LatinaLista — After hearing President Obama’s plan for immigration reform and what the bipartisan committee of senators released yesterday, it’s natural that there would be parts Latinos like and don’t like from each proposal.
For starters, it’s obvious that both sides are still more interested in politicizing the issue, with Republicans accusing Obama of using the issue to destroy their party. Yet, if we don’t want to revisit the issue in the future, there are certain things that must be done that each proposal either touches on, doesn’t go far enough, has the wrong focus or doesn’t get yet.
Among those points:
The senate plan ties progress on the pathway to citizenship with border security. This is a non-issue because it doesn’t have anything to do with the 11 million people already here. There should be border security, and regular apprehensions of those still trying to cross into the United States unlawfully, but saying that no work will be done to legitimize the status of 11 million people until no person tries to smuggle himself or others into the United States is the quickest route for a unified call of “foul” by the Latino community.
As always, border security should be done hand-in-hand with immigration policy not a “first then second” approach.
When talking about putting undocumented immigrants on a pathway to citizenship, certain words are constantly used — “tough but fair,” “get at the end of the line,” “pay fines and taxes,” etc. These words mislead the public into thinking that life as an undocumented person has been like a long vacation for these people. It’s simply not true.
Regardless of how people arrived — overstaying a visa or swimming/hiking/driving across the border — living in the country without legal papers is emotionally taxing that has required many immigrants to seek counseling for the stress. As is always pointed out, but never believed, there is no “end of the line.”
Undocumented immigrants have lived their lives getting far less money for their work than what they deserved, but always performing a service that translates into much appreciated, and much expected, low prices for consumers.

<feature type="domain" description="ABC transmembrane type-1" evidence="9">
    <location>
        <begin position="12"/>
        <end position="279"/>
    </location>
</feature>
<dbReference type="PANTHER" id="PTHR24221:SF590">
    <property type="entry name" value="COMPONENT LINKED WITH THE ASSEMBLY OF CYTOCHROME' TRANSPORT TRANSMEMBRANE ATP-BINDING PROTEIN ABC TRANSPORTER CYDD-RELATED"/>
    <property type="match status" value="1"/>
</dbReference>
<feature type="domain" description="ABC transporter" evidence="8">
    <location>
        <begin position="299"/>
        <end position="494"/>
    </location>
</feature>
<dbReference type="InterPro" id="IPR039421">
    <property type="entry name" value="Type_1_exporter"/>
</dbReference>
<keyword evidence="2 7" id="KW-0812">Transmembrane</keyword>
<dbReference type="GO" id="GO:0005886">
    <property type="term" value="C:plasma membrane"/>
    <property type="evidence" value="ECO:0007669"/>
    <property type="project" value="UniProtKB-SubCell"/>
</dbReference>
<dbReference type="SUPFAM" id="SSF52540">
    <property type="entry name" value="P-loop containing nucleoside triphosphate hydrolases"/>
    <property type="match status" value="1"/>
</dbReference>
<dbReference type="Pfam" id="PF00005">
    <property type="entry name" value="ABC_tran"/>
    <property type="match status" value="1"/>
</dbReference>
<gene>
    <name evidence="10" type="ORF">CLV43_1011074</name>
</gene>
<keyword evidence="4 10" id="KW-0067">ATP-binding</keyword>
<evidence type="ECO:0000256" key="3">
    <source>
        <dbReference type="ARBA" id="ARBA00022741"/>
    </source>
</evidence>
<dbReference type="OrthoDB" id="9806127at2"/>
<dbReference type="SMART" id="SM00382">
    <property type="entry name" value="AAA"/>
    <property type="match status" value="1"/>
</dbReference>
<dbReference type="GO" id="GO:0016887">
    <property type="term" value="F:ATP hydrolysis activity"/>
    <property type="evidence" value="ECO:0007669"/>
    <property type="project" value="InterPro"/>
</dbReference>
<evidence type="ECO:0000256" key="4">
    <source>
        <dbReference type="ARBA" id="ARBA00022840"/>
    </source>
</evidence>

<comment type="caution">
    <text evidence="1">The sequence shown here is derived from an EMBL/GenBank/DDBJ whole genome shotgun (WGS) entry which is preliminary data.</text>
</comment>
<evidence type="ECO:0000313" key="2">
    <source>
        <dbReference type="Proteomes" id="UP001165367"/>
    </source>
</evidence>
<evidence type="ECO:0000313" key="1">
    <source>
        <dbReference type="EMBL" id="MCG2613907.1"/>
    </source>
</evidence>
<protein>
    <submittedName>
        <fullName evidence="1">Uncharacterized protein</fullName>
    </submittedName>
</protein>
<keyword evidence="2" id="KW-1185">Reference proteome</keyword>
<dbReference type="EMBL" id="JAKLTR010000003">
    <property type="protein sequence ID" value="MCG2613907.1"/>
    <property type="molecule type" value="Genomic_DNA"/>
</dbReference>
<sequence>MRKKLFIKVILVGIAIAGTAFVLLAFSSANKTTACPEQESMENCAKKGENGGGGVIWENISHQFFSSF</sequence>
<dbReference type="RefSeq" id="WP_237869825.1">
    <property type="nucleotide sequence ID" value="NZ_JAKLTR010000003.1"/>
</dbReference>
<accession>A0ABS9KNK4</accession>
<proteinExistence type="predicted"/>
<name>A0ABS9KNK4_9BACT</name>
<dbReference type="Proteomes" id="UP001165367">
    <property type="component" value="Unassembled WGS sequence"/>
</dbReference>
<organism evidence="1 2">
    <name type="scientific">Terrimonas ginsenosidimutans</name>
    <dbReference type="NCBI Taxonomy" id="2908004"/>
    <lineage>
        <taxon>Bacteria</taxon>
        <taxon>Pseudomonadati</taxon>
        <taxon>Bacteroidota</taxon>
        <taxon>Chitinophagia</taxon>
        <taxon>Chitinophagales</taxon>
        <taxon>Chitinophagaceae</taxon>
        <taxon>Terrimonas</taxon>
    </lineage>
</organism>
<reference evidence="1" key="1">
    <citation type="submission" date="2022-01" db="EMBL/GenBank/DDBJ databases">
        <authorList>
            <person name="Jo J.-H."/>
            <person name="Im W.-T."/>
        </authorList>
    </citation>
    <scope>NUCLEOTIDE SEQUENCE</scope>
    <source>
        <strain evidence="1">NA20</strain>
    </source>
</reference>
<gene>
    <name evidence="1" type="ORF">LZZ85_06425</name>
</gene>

Also, it is not true to say that undocumented immigrants have not been paying taxes. Living here in the country, they have been paying sales taxes, and in those cases where a false Social Security number is used, employment taxes.
Both plans emphasize “fines” to be paid but for a population that lives below the poverty line, any fine must be in line with what they can reasonably afford or provide options on how to pay it.
Accusations that undocumented immigrants don’t want to assimilate because they “refuse” to learn English is far from the truth. Churches, libraries and schools report waiting lists for people wanting to learn English. Those who don’t do it are usually too tired from working ridiculously long hours or multiple jobs to feed their families.
Since English will be required from any reform proposal, the government should work with local communities and businesses to make sure there are enough outlets to help people learn the language. It’s disingenuous to demand undocumented immigrants learn English but not provide them with the way to do it.
It’s easy to understand why DREAMers and agricultural workers have been singled out for fast-track approval but if this is comprehensive immigration reform then all segments of the undocumented population must be treated at the same time.
President Obama’s plan talks about keeping families together but just as importantly is re-unifying families who have already been separated by this broken immigration system. In many cases, fathers and mothers have been deported and separated from their children because they dared to come back to their children after being deported and they were caught. In the justice system’s eyes, they are criminals because of trying to get back to their children. These aren’t criminals and any immigration reform needs to make that distinction between a parent trying to get back to their children and a drug trafficker.
Also, thought should be given to all the DREAMers who grew up and were educated in the US and either earned college degrees or were in the middle of their studies when they were apprehended by ICE and deported. Just like the DREAMers who are still here, these young people have ties to the US and feel American in every sense of the word. They should be ‘repatriated’ and allowed to put their degrees to work for the best of the country.
While it is agreed that both reform proposals are big steps in the right direction, in their present forms, they lack addressing the full reality that exists with undocumented immigrants and putting the nation on a true path to immigration reform.